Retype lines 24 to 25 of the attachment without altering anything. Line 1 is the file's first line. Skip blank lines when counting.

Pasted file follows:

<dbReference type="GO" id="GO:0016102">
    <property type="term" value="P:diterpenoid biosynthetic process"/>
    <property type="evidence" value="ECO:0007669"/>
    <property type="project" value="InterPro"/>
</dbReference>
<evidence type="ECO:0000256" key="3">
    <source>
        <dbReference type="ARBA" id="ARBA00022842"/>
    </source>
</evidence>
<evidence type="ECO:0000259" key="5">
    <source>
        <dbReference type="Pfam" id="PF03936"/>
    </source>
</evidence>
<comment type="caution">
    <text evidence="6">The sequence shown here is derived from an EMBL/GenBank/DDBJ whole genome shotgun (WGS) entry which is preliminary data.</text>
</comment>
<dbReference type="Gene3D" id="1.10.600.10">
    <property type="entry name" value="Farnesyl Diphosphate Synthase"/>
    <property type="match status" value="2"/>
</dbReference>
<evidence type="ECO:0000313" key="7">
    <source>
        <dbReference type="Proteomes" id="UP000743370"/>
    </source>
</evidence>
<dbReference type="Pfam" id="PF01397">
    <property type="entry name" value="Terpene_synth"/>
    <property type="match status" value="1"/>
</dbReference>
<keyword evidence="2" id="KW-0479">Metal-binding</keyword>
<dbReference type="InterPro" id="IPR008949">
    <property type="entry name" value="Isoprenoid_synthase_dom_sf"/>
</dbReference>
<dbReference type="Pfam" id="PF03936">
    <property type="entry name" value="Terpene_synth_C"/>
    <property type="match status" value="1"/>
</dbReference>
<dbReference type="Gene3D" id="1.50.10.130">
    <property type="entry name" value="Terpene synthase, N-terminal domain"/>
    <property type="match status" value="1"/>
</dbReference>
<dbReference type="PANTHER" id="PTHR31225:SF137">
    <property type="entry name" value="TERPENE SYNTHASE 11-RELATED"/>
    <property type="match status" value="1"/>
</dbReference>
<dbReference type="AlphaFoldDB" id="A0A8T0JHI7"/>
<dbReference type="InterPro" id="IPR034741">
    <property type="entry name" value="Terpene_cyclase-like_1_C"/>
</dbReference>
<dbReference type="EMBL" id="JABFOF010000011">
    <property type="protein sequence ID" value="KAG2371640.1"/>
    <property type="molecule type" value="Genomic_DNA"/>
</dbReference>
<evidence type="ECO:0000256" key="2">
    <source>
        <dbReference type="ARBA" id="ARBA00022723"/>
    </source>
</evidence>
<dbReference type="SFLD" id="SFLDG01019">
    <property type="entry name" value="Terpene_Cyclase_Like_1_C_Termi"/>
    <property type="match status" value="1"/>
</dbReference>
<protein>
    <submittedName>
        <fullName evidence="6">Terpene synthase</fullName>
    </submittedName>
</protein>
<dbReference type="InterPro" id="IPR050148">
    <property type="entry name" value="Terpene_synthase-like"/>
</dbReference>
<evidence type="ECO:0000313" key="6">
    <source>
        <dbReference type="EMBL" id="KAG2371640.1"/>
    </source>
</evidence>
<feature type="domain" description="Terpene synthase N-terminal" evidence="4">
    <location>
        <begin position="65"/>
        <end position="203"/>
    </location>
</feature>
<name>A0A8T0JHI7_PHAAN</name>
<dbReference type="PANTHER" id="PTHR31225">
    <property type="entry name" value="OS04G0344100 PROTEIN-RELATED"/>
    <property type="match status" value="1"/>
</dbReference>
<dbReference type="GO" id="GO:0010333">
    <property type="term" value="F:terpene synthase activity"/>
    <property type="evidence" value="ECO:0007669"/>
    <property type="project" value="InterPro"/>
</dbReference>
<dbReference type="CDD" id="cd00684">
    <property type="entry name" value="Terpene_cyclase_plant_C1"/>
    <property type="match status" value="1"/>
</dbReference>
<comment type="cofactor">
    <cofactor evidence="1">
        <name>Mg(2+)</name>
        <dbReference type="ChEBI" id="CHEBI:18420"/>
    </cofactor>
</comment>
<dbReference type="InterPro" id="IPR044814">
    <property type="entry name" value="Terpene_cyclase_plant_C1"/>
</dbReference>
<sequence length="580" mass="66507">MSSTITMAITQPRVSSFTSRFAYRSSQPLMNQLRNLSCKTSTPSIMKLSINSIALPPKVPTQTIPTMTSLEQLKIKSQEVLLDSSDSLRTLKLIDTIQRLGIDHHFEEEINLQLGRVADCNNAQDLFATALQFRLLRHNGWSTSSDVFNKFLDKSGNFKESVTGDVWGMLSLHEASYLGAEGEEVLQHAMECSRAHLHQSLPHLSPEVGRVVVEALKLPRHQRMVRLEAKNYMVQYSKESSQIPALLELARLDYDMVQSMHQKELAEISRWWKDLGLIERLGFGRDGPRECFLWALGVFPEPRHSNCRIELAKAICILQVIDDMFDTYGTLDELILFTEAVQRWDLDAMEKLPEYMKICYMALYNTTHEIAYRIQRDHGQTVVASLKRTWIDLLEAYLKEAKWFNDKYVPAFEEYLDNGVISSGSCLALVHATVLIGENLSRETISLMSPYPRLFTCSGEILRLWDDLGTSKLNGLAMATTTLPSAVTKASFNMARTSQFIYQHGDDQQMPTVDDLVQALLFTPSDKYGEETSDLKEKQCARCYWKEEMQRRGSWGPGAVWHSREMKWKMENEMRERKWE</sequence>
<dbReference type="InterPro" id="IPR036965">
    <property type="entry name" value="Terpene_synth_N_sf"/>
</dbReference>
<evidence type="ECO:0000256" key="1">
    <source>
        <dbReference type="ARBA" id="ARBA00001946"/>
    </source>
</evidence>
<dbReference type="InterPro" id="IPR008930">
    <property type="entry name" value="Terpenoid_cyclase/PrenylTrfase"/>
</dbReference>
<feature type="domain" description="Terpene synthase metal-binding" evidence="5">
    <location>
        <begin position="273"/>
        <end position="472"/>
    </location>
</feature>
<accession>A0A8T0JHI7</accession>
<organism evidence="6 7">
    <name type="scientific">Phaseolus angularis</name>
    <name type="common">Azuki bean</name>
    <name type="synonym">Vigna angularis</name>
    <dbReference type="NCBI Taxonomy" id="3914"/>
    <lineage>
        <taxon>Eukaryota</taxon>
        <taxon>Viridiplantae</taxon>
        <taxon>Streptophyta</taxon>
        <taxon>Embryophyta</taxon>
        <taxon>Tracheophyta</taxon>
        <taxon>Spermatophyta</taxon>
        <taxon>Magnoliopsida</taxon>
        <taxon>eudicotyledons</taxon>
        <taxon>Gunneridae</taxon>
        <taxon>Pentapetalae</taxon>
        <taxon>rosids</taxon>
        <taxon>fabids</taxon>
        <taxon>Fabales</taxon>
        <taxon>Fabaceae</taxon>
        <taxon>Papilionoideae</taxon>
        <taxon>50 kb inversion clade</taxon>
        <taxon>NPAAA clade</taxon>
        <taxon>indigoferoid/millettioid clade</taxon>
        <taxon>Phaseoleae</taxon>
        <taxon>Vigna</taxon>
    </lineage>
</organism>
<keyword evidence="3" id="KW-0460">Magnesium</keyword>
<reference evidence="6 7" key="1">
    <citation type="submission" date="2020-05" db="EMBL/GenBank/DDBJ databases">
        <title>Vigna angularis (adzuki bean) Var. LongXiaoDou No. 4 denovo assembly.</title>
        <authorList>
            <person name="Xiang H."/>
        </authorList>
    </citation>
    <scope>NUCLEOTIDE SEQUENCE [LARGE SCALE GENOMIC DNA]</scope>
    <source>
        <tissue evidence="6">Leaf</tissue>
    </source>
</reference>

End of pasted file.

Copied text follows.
    <source>
        <dbReference type="Proteomes" id="UP000743370"/>